In the world of professional sports, there are always players for whom the pressure and notoriety lead to (or exacerbate) mental health issues. Billiards is certainly no exception to this fact, and throughout modern times and history alike billiard players have burned out, turning to drink or drugs or, if they are lucky, simply understanding their needs and bowing out of the game. Luckily, to my knowledge at least, only one of them has ever been driven clinically insane.
In the early years of the 1900s, in the famous W.P. Mussey’s pool hall of Chicago, the instructor Lanson W. Perkins was teaching a pupil by the name of Calvin Demarest a long bridge that he was sure would benefit players around the globe. Perkins drilled Demarest for almost a year on the fundamentals until finally Demarest was let loose to play in tournaments.
Demarest dominated the events. At his 1905 debut tournament at Mussey’s room, he won every game and made the highest run, single average, and general average. As his later matches would show, Perkin’s training had paid off. However, as Demarest picked up win after win, his relationship with Perkins would turn South. Demarest, known for having a hot temper, knew that he had surpassed his teacher and became frustrated with Perkins, leading to several quarrels and eventually their separation.
Over the next few years, Demarest would not only pick up wins but set new records as well. In 1907, he set a new record for 14.2 balkline billiards average. The next year, he achieved a high run of 168 in the national amateur 14.2 balkline billiards tournament, a new record. In 1909, Demarest would begin playing in professional tournaments.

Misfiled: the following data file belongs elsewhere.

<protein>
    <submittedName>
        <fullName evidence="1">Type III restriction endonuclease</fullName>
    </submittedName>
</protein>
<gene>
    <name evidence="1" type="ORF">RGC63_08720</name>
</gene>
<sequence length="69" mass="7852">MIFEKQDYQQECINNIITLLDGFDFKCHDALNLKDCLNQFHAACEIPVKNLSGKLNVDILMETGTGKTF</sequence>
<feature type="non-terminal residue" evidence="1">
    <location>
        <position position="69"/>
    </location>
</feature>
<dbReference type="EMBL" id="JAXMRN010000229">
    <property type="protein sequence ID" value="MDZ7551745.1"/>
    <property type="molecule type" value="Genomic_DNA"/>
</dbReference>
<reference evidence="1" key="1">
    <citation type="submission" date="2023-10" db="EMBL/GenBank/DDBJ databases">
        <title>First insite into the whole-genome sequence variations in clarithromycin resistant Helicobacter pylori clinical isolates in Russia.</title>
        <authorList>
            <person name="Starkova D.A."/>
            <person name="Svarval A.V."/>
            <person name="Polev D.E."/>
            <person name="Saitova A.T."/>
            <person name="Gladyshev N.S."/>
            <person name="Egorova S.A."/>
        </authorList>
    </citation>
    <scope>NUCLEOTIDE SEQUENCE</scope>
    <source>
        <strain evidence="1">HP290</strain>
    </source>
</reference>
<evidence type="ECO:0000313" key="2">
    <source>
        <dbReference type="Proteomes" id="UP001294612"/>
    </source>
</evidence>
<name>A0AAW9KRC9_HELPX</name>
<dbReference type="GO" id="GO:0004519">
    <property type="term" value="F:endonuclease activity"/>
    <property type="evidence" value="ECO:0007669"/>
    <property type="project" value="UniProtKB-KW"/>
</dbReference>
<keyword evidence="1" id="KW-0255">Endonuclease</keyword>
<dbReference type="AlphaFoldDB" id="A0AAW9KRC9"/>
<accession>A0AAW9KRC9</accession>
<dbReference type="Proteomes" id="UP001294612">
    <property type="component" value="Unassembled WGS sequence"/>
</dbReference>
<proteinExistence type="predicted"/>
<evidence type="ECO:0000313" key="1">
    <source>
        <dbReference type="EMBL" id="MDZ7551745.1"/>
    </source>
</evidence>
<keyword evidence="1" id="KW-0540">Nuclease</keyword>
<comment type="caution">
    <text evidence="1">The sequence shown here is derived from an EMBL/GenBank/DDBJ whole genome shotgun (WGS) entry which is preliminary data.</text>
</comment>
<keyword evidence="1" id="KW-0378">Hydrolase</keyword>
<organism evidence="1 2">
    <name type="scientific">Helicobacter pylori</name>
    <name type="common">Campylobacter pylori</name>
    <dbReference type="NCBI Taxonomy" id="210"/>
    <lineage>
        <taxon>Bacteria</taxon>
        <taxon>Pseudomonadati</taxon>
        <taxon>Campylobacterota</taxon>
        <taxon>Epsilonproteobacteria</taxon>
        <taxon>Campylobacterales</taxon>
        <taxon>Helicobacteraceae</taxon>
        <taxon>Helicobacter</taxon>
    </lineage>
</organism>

At the professional level, Calvin Demarest’s style didn’t impress everyone. In his obituary, the Chicago Tribune noted,
although his play at times was brilliant, he did not advance consistently.
Covering his 1909 match against George Sutton, a writer for the Brooklyn Daily Eagle wrote,
Demarest played what is known as ‘crazy’ billiards… Demarest paid no more attention to tourney billiard standards than a non-competitor. He slammed the balls around, showed wonderful execution and was lucky.
Of particular note to the writer was Demarest’s confidence. He was making shots that no more skilled player would dare to even try.
Still, the crowd loved him for it. For each incredible jump shot he made, the audience cheered. Bookmakers at the event offered to back him against anyone in the world for $5,000. What’s more, he won. As the writer himself had to admit, George Sutton “had no chance.”
While he may have been doing well on the table, behind the scenes, Demarest was starting to crack. He began experiencing hallucinations, often featuring his wife, including one in which she robbed him. Demarest was not unaware of his troubles. He had discussed retirement from the world of billiards, bringing up the possibility of making a new life for himself somewhere quiet.
Unfortunately, he never got the chance. On June 16, 1915, he snapped. Calvin Demarest, using a pocket knife with a 2” blade, stabbed his wife repeatedly in the throat, seriously wounding her. He then turned the knife on himself, and tried, unsuccessfully, to slit his own throat. His mother, Ida, tried to restrain him. Luckily, she received only minor cuts to the hand.
The once-promising young star had suddenly come crashing down. Deemed unfit to stand trial, Demarest would spend the rest of his life at the Elgin Asylum for the insane. Though a false report of his death would come out the next year, he lived to be only 39, dying on June 12th, 1925.